Practice Season

December 10, 2011

Hoffman's Crossing Bridge, Califon, NJ - plein air pastel, 6x9 in.

It’s officially winter break from teaching for me, which means I have more time to paint. After 3 solo exhibits this year, I am ready to just paint without the pressure of producing work for exhibition. So now I am just practicing and experimenting, mainly with plein air. That may seem odd being that it is winter, but since my studio is not heated and does not have electricity, I don’t have a place to work on large scale paintings.  I can easily do a plein air like the one above from the warmth of my car, sounds strange, but it works.

My other area of practice is with still life. I am experimenting with simple objects I have around the house. Groceries from the pantry, cleaning supplies, etc. I don’t care what I paint, the challenge for me is not to tell a story, but to arrange forms to create depth, motion and spontaneity–it doesn’t matter what the subject is, the goal is the same.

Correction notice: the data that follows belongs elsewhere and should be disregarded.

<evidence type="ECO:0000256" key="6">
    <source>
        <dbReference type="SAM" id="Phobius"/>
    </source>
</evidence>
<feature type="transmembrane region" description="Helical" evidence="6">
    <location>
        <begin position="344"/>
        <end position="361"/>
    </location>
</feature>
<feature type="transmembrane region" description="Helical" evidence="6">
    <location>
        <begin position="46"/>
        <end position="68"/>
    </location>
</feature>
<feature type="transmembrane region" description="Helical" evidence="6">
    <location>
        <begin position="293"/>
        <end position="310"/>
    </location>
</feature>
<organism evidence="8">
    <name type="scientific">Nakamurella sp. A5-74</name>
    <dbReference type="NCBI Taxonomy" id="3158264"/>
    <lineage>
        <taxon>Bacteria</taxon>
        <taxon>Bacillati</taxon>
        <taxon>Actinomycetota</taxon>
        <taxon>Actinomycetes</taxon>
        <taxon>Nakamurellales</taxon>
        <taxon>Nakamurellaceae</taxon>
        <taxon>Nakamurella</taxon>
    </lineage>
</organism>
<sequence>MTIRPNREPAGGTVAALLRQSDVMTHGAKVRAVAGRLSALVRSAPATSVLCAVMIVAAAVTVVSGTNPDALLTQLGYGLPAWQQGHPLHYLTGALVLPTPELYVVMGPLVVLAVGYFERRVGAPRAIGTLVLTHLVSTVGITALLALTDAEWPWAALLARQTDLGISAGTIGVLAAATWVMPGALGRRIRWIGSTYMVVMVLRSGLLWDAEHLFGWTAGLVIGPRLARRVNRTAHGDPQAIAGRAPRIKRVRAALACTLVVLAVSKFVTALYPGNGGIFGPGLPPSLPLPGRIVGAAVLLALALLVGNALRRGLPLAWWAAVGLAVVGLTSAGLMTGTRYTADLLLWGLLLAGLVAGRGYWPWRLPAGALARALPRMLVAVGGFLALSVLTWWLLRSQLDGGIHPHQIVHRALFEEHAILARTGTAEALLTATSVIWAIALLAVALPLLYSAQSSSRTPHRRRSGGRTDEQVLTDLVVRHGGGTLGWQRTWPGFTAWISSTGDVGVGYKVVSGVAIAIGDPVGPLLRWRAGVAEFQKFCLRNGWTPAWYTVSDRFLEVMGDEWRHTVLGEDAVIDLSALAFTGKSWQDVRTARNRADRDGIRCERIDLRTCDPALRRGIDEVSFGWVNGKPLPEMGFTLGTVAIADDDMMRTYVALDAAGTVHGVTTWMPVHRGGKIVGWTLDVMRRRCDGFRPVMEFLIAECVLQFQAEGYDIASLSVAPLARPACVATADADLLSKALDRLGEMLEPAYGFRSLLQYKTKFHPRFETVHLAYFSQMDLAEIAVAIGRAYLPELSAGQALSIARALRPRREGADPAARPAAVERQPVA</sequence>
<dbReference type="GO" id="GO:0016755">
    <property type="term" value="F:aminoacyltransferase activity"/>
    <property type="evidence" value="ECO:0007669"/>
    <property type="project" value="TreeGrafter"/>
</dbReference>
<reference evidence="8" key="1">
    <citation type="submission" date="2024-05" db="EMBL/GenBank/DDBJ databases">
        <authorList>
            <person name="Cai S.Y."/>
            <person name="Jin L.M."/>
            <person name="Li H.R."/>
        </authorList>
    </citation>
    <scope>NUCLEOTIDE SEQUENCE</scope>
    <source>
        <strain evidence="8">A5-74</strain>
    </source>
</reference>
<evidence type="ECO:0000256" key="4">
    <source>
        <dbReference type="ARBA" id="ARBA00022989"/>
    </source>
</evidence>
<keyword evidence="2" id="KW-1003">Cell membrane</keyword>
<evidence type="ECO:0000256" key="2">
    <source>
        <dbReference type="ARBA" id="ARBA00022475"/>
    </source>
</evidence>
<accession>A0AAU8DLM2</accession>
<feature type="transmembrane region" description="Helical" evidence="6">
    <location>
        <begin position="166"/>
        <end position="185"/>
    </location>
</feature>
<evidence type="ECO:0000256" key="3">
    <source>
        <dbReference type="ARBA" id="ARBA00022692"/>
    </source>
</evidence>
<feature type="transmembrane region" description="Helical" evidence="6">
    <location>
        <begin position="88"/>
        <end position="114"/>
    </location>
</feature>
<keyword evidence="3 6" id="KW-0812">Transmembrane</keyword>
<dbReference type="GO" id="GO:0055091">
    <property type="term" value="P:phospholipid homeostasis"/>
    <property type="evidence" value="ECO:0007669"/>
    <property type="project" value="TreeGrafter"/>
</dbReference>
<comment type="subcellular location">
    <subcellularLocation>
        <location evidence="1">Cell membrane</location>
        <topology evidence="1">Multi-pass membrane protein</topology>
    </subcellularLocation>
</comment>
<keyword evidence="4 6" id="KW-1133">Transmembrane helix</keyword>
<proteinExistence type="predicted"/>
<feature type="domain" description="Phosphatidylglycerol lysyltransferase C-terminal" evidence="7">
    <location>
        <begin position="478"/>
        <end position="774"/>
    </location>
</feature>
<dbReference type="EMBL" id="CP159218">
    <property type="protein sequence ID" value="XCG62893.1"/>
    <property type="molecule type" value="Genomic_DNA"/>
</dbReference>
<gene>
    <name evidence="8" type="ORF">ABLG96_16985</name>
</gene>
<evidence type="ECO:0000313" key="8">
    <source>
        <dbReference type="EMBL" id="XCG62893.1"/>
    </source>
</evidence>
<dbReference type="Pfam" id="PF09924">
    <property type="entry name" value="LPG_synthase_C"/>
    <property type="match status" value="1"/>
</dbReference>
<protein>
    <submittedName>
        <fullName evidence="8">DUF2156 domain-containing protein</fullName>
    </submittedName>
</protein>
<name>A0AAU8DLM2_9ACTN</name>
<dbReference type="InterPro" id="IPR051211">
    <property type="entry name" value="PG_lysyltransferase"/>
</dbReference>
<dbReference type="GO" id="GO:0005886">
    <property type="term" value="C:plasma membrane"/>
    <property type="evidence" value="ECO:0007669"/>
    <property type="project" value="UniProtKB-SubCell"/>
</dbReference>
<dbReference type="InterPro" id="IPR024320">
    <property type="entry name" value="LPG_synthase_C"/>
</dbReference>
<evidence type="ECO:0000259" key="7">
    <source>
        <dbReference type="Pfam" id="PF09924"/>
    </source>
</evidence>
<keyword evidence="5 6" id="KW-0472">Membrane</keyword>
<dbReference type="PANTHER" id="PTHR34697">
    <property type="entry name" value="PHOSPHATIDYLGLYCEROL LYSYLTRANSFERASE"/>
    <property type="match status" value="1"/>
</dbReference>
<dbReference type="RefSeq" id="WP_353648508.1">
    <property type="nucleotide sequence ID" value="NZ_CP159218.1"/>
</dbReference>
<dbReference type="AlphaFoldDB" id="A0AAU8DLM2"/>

Plein Air Made Simple!

November 7, 2011
High Bridge

View from High Bridge Train Station Steps, plein air pastel, 9x12 in.

Plein air sketching does not have to be a complex process. There are many plein air artists who opt for all the gear: field easel or pochade box, full set of oil paints and mediums (or whatever medium they prefer), umbrellas, and other gadgets supposedly required for the plein air experience.

I find that simpler is better! Pastel is my medium of choice for plein air sketching, followed by acrylics. When I sketch plein air in pastel, all I bring with me are about 15-20 hard and soft pastels in a range of colors/values that I can combine to effectively depict light and shadow. I pre-cut my paper (usually PastelMat, Wallis or LaCarte) down to either 9×12 in. or 6×9 in. size, I don’t work larger than 9×12 for plein air. I tape the paper to the back of an old canvas panel, throw all of the above in my car and am ready to go.

While in my studio I always work standing, when I’m sketching in the field (usually in town) I will often sit in a cafe or on a bench. I start out by blocking in my values with a hard pastel (NuPastel #353 is perfect for this). Then I work from dark to light mapping in colors and combining layers to create a harmonious balance of variation in light and shadow.

Because I love perspective, I typically look for town settings that have a strong, one-point perspective view to create a composition that draws the viewer into the painting. Telephone poles, wires, street lamps, trees and other vertical elements are perfect for this purpose. Morning light and late afternoon sun are my favorite times to sketch outdoors.

So if you haven’t tried plein air because you think you have to invest in a whole “kit”, think again. It’s not as complicated as it appears!